Wednesday, February 29, 2012

The Gurus of the Religious Right Who Wrecked the Republican Party

I've written about Frank Schaeffer before. His father was in many ways a founder of the far right Christianist movement that plagues the nation today and that seeks to merge far right religious belief with the civil laws in order to create a Christianist theocracy. Along the way Schaeffer recognized the danger and hypocrisy of the Christianist movement and now actively writes and speaks out to stop its agenda. But given his back ground, his insights and knowledge are most instructive. In a post on his blog he looks at the architects behind today's extremist controlled Republican Party. Here are some highlights:

Romney is a fake religious right "conservative." But the fact that he has to pretend to be to the right of the Pope on "social issues" tells us all we need to know about the intellectual climate inside today's Republican Party.

How did the Republicans get to be this way? Reading and watching media coverage of the 2012 elections you'd never learn the answer. That is because the media seem to have never heard of the intellectuals who fed the movement on far right religious hysteria.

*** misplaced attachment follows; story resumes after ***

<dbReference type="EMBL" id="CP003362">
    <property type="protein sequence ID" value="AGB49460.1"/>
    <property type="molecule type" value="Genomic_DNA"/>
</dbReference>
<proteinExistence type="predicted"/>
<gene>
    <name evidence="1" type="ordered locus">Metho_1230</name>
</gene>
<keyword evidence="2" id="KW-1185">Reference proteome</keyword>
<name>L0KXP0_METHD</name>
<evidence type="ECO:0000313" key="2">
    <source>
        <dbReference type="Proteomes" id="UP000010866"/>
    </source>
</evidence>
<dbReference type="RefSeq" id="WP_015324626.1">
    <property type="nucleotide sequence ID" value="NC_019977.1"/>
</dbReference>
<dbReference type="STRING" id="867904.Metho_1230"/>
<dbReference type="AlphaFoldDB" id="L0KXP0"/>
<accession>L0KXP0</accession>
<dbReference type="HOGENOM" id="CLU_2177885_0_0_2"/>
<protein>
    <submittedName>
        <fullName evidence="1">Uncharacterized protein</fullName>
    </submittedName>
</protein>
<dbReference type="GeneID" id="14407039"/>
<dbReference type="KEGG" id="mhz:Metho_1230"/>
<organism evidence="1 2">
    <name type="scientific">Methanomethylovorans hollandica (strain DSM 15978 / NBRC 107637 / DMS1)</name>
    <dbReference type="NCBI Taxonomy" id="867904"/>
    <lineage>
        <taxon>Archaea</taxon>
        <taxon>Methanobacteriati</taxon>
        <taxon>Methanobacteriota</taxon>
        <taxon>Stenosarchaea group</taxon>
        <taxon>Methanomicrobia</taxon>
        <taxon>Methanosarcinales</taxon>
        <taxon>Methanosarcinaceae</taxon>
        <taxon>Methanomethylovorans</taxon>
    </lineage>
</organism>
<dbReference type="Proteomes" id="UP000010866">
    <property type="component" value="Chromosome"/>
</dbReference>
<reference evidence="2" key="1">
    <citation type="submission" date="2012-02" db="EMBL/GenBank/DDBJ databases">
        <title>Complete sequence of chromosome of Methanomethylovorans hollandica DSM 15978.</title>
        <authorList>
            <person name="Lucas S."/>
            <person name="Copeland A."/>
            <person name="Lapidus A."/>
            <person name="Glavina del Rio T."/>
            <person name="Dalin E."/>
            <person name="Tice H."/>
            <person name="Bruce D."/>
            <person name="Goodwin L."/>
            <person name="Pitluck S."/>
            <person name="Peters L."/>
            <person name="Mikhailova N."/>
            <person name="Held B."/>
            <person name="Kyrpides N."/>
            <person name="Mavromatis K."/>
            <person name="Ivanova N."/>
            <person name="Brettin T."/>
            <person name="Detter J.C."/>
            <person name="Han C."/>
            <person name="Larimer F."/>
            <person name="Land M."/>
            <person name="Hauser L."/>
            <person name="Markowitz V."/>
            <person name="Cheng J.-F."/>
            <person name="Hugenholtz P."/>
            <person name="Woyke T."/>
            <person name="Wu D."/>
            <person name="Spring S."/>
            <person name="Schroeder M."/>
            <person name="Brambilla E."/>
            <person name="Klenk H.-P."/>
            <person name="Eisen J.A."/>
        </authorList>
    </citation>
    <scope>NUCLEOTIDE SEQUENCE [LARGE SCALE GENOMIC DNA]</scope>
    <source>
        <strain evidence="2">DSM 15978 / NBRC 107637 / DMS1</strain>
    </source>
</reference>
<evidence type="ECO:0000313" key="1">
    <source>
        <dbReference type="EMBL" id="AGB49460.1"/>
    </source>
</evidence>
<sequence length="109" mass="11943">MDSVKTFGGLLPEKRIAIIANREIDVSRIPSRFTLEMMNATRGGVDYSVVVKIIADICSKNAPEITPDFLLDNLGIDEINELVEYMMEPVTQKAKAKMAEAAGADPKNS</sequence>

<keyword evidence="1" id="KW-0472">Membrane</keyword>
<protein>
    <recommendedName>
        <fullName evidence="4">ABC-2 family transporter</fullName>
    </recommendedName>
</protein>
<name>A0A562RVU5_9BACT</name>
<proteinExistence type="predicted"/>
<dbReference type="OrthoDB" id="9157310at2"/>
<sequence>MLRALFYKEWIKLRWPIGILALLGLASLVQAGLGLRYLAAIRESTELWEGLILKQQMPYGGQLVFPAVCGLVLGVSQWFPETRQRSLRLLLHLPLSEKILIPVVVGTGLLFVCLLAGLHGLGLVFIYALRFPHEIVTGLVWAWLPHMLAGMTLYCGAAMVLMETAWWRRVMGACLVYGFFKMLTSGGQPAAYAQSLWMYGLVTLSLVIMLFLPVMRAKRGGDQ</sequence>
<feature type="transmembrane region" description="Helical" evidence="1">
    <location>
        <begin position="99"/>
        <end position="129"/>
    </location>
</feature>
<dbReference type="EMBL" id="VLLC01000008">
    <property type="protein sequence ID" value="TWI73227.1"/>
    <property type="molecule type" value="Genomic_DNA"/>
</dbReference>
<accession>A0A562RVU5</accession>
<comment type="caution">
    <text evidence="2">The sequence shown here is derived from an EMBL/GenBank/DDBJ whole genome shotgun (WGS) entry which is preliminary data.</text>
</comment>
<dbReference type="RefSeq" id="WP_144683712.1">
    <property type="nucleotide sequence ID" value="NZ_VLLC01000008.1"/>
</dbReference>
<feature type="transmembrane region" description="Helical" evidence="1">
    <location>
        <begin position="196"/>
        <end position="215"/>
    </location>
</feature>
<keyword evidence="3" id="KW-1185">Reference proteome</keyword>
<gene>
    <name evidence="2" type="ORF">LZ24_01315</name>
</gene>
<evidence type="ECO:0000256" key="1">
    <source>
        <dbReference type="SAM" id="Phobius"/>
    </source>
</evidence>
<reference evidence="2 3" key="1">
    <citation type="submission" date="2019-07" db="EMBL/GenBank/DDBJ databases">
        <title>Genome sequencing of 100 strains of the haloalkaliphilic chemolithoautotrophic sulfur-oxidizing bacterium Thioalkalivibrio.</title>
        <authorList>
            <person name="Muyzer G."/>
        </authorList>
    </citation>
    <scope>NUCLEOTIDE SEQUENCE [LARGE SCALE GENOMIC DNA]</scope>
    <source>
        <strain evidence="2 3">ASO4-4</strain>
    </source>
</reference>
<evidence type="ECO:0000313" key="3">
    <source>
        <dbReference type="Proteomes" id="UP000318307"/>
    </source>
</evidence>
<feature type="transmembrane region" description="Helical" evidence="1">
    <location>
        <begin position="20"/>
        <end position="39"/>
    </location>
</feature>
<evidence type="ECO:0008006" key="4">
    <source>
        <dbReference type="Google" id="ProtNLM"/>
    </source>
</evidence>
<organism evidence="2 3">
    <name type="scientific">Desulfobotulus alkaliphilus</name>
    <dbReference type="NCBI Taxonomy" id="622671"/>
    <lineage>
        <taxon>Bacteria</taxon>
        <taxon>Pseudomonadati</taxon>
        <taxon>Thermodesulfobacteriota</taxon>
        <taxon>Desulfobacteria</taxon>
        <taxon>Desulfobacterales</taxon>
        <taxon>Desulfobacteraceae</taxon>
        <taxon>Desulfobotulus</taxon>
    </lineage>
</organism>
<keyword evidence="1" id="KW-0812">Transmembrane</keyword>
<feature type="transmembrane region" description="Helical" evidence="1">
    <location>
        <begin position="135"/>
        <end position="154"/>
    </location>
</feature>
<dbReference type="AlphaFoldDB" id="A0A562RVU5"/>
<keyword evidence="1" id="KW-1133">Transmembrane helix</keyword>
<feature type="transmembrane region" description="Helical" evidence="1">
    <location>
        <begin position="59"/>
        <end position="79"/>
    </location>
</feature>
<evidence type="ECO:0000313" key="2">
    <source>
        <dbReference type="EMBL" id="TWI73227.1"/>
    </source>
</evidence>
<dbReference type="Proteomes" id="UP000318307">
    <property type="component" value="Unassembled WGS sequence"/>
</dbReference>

When Rick Santorum - who is the real thing when it comes to authentic hate-driven misogynistic religious delusion -- talks about how the idea of the separation of church and state, as articulated by President Kennedy, made him want to "throw up," he was channeling the late Richard John Neuhaus. He even uses Neuhaus' pet catch phrase "the naked public square" to describe religion being "driven" from public life by "radical secularists" intent on using colleges to brainwash kids into pro-abortion, gay-hugging liberalism.